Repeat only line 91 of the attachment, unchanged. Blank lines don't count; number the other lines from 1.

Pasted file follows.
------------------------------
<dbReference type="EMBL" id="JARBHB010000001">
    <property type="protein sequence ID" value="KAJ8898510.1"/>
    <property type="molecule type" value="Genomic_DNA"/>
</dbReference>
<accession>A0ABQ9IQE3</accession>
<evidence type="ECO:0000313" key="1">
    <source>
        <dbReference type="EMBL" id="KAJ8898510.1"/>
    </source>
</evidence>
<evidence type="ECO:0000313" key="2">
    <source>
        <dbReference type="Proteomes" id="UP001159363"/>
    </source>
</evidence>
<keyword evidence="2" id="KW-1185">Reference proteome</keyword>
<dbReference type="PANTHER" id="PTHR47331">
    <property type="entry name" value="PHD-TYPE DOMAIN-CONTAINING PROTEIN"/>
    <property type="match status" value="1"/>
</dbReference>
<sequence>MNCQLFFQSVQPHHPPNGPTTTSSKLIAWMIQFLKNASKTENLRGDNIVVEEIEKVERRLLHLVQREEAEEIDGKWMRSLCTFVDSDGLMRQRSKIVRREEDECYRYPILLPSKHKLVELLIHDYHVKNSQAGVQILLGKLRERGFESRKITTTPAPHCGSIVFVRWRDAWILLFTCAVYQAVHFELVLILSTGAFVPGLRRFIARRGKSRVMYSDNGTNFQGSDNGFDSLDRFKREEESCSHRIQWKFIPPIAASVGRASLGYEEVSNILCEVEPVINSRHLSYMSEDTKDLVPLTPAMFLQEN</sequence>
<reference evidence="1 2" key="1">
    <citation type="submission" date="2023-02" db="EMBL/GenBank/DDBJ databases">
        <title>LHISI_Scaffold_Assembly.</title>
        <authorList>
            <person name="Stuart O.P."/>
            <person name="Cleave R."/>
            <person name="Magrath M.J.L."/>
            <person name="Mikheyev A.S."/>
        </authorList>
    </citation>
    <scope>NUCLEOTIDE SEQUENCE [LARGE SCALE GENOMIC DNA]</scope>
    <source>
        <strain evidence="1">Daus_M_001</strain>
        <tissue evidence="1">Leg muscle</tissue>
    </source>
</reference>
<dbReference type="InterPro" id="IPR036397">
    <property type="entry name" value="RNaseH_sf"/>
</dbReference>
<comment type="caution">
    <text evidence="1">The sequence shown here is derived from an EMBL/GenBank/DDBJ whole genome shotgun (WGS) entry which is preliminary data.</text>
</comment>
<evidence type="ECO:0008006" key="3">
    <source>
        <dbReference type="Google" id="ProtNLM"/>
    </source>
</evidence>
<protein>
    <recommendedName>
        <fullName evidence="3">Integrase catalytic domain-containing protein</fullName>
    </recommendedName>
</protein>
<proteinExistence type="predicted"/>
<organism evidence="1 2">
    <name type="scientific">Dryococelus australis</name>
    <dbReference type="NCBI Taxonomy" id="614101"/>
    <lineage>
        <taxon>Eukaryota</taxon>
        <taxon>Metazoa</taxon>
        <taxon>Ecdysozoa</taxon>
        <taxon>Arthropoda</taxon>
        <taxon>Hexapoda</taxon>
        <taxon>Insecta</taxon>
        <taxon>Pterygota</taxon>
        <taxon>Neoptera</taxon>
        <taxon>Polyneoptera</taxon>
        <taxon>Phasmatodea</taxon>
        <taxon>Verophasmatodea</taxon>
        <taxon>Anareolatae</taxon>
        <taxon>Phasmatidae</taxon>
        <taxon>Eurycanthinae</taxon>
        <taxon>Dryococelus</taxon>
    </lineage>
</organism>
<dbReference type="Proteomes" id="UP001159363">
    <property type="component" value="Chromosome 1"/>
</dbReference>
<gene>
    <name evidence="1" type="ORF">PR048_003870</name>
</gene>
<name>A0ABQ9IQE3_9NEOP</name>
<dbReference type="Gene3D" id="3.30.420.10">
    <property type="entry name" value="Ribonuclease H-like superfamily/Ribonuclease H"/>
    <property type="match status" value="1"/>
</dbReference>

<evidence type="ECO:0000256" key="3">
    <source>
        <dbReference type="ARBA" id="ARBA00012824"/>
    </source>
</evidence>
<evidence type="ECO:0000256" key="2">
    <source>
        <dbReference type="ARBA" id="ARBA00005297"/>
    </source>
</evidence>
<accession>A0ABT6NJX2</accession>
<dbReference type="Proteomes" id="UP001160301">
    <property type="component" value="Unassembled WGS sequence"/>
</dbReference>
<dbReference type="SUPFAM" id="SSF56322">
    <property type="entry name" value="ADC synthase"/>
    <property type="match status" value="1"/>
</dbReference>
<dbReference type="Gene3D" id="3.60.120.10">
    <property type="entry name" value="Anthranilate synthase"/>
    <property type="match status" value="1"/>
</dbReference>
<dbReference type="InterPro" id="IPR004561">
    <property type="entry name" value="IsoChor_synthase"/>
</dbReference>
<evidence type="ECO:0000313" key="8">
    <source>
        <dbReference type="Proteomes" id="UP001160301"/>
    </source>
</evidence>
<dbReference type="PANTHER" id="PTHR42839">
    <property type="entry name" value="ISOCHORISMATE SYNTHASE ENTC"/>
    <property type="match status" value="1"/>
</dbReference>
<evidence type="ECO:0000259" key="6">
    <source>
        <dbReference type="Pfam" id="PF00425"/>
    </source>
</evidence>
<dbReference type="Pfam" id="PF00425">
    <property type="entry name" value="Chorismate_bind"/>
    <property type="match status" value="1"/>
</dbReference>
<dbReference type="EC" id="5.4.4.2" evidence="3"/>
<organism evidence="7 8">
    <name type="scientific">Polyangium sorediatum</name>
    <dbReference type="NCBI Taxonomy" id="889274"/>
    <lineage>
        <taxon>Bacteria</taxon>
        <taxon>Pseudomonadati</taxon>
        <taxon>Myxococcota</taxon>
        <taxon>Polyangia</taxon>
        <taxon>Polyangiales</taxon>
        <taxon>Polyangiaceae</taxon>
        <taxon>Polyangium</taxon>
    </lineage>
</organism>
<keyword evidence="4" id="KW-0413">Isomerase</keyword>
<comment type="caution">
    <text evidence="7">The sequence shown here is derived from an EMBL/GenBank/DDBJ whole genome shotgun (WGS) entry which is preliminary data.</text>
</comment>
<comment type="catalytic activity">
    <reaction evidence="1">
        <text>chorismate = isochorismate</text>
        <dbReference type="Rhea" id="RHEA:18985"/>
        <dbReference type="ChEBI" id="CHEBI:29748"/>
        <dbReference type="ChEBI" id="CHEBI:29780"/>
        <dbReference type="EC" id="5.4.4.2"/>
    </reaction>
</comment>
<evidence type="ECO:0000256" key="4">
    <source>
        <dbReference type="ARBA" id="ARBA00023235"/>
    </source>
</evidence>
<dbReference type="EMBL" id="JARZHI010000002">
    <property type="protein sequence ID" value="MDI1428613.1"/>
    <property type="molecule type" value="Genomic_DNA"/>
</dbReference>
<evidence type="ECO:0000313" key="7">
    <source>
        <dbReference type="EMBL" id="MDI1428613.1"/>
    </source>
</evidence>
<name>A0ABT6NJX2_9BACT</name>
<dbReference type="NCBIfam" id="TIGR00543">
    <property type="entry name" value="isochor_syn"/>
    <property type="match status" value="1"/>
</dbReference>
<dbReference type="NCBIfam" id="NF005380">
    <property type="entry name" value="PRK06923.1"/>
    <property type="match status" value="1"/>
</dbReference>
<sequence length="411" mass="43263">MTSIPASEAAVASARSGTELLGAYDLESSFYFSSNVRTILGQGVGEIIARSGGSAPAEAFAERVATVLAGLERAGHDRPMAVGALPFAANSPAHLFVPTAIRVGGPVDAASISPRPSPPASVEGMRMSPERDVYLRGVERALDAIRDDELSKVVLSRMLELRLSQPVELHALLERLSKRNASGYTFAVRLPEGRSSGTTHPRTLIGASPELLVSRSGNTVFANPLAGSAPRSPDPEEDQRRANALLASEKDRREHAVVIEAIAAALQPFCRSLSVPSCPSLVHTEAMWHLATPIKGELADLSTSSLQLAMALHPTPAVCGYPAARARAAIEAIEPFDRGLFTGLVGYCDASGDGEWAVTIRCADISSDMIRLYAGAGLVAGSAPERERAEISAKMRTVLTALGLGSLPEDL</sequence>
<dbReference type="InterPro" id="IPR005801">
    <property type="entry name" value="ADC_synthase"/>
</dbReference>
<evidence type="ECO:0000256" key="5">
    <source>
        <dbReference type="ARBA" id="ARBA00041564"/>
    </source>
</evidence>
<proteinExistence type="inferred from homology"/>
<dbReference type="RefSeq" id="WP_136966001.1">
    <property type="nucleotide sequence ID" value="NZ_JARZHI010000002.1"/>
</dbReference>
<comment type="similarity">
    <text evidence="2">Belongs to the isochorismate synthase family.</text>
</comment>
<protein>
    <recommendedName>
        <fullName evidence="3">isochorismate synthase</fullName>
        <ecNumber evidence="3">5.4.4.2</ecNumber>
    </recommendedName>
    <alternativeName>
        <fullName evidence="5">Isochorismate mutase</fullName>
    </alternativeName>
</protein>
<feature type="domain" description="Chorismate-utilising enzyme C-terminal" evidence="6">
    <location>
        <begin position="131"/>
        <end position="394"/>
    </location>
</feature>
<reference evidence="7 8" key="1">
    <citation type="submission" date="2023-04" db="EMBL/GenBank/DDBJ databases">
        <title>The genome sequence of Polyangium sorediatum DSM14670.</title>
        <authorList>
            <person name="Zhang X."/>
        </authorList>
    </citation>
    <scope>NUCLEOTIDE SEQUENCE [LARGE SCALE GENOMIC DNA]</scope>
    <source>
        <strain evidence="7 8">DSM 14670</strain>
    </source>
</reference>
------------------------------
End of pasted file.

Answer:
</evidence>